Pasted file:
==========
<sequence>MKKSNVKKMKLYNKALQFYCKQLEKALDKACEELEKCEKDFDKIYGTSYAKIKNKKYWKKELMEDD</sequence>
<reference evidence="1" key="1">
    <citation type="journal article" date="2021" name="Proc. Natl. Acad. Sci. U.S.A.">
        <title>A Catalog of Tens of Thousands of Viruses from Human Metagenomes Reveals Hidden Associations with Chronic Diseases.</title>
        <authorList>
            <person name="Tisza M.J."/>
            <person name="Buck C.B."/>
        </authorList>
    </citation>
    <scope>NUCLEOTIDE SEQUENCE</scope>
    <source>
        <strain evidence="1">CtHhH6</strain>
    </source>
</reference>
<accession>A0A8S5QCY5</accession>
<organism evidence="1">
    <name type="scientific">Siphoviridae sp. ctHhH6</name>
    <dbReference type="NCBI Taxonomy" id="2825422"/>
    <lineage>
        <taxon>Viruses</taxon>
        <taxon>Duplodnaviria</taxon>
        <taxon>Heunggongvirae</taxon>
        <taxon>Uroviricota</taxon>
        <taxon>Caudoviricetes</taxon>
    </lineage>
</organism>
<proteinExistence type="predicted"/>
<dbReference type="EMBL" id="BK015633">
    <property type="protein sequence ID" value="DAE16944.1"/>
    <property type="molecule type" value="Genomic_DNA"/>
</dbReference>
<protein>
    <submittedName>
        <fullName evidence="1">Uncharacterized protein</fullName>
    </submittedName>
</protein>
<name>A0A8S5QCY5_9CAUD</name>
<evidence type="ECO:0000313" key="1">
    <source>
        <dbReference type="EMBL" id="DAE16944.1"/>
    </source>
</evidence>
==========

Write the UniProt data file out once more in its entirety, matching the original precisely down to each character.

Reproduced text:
<sequence>MKKSNVKKMKLYNKALQFYCKQLEKALDKACEELEKCEKDFDKIYGTSYAKIKNKKYWKKELMEDD</sequence>
<reference evidence="1" key="1">
    <citation type="journal article" date="2021" name="Proc. Natl. Acad. Sci. U.S.A.">
        <title>A Catalog of Tens of Thousands of Viruses from Human Metagenomes Reveals Hidden Associations with Chronic Diseases.</title>
        <authorList>
            <person name="Tisza M.J."/>
            <person name="Buck C.B."/>
        </authorList>
    </citation>
    <scope>NUCLEOTIDE SEQUENCE</scope>
    <source>
        <strain evidence="1">CtHhH6</strain>
    </source>
</reference>
<accession>A0A8S5QCY5</accession>
<organism evidence="1">
    <name type="scientific">Siphoviridae sp. ctHhH6</name>
    <dbReference type="NCBI Taxonomy" id="2825422"/>
    <lineage>
        <taxon>Viruses</taxon>
        <taxon>Duplodnaviria</taxon>
        <taxon>Heunggongvirae</taxon>
        <taxon>Uroviricota</taxon>
        <taxon>Caudoviricetes</taxon>
    </lineage>
</organism>
<proteinExistence type="predicted"/>
<dbReference type="EMBL" id="BK015633">
    <property type="protein sequence ID" value="DAE16944.1"/>
    <property type="molecule type" value="Genomic_DNA"/>
</dbReference>
<protein>
    <submittedName>
        <fullName evidence="1">Uncharacterized protein</fullName>
    </submittedName>
</protein>
<name>A0A8S5QCY5_9CAUD</name>
<evidence type="ECO:0000313" key="1">
    <source>
        <dbReference type="EMBL" id="DAE16944.1"/>
    </source>
</evidence>